Where Do You Search When Church Records or Courthouses Burned?
July 19, 2016
Every genealogy enthusiast will encounter this at some point; you need a record, but that record cannot be found because a church or a courthouse was damaged. All is not necessarily lost! First, determine if the rumors are true that a repository has actually been destroyed and/or damaged. If it turns out that a courthouse burned during the Civil War, there are still ways to access the lost information. You can look for alternative records, partial records, or records that were later reconstructed. After a disaster, there could have been a call to re-record county records. Always check counties for re-recorded records if originals were thought to have been destroyed.
Alternative records can be found in different places and can fill in your missing information. For example, title and abstract companies will have property records. Historical societies might have legal papers as an alternative to probate records, and there may be federal court records that can substitute county court records. In the instance of higher court cases, you may check with law libraries. To substitute missing church marriage records, you might find clues in family Bibles, newspapers, property, immigration, or citizenship records. If there is no county death record, look at historical/genealogical societies, military records, or town records. The Midwest Genealogy Center’s collection contains books that help you access substitutes to lost records. A few examples: the U.S. Federal Census Index Substitute Illinois 1790 and 1800 or Boone County Missouri – 1890 Tax Records: a Census Substitute with Complete Index .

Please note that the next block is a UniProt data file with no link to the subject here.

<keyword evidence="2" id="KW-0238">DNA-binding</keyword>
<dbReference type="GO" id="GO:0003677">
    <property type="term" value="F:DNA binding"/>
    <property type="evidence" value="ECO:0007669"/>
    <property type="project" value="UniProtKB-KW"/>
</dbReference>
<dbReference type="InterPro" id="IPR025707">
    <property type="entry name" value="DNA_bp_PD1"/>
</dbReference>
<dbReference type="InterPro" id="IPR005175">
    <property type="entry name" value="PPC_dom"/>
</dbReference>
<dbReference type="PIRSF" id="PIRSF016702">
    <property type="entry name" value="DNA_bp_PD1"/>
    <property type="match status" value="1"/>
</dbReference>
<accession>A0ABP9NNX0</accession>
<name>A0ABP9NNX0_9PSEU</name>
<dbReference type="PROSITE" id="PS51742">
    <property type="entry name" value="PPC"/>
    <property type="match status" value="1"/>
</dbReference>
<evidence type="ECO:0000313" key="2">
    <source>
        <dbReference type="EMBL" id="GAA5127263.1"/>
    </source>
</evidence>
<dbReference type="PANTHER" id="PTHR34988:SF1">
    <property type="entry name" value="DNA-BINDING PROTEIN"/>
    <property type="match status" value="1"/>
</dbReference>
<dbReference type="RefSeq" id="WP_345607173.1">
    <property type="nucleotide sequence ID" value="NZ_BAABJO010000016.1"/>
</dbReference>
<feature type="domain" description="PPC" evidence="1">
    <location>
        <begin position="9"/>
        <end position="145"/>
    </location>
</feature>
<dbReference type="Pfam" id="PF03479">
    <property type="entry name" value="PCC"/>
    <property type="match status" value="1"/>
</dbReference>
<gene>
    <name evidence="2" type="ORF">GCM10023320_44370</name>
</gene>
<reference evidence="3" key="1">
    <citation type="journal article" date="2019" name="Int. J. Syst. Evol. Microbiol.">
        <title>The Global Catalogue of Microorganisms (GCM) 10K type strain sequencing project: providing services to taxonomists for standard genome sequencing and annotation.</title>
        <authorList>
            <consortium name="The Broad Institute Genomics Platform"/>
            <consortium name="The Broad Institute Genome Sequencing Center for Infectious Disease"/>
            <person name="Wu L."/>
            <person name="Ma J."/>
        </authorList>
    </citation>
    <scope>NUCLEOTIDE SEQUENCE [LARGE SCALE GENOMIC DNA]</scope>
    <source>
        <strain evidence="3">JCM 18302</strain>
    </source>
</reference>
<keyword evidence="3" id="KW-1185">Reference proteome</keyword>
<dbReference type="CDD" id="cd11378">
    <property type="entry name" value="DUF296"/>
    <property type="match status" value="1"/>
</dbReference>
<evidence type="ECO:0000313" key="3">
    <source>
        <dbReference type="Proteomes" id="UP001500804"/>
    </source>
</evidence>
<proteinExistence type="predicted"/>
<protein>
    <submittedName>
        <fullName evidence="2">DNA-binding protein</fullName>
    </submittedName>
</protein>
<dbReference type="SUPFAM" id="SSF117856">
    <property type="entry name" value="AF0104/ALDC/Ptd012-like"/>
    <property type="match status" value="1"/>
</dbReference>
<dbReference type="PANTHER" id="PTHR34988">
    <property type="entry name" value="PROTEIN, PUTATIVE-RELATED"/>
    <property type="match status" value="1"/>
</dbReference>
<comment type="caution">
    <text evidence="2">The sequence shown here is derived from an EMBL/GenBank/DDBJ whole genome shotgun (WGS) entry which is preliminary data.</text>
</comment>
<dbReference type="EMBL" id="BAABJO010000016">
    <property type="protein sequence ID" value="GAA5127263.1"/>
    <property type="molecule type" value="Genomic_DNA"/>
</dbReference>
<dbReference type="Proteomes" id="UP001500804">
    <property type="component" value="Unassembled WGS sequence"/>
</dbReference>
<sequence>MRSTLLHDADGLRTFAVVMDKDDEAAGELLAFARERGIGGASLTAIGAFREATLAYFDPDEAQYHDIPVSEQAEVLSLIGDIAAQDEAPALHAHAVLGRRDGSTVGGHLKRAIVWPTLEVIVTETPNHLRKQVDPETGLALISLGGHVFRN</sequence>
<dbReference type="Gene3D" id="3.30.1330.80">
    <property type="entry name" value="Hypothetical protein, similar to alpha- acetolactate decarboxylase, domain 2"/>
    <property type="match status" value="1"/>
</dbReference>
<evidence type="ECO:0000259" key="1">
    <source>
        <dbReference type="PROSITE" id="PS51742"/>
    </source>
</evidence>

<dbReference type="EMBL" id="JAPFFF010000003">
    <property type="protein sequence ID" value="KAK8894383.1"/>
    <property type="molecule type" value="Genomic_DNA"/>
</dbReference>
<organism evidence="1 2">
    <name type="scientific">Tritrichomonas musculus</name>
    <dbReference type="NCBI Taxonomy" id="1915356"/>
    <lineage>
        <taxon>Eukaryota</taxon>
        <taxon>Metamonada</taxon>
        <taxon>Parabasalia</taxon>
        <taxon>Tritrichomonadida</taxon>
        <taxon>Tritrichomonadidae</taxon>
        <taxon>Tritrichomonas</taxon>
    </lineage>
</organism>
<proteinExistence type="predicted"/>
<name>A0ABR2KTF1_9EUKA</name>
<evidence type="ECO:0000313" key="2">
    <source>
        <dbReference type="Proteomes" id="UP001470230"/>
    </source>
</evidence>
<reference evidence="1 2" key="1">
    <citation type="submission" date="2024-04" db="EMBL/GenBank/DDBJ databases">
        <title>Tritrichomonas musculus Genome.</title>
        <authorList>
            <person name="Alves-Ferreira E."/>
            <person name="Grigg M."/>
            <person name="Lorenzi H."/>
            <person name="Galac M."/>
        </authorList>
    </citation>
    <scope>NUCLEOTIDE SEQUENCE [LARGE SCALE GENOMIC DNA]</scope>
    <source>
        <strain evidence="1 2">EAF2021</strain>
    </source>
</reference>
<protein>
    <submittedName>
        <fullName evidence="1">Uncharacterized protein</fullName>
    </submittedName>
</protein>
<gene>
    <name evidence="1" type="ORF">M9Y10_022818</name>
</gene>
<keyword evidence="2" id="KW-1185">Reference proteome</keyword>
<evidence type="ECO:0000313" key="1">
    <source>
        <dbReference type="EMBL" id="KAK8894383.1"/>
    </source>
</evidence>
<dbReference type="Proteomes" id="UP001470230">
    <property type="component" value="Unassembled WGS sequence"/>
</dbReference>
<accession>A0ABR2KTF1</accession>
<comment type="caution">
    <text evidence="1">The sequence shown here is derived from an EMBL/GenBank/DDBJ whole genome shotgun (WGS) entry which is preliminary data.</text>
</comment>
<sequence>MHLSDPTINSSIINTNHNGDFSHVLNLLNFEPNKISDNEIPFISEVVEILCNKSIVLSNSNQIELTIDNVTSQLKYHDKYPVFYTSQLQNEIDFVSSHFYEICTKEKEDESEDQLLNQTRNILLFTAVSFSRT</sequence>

County boundaries also changed over time, so records could have been moved when borders changed. Always check the parent county for duplicates. MGC has lots of resources to help you discover county boundaries. The Historical Atlas and Chronology of County Boundaries, Red Book: American State, County & Town Sources, and HeritageQuest Online are just a few of the possibilities. Remember, there could be more than one county courthouse, so check all possible locations. Don’t forget to check neighboring counties, too. Sometimes a person lived in one county, owned property in another, and died in yet another county.
But what about alternative repositories? If the county clerk comes up empty-handed, try county or state historical societies, land offices, university libraries, or the National Archives. Check with the repository's website or catalog to see what information is available.
So the next time you think a record may have been lost to a fire or some other disaster, don’t be so quick to give up! There may be more available than you might expect. Have you found an interesting substitute record?
Midwest Genealogy Center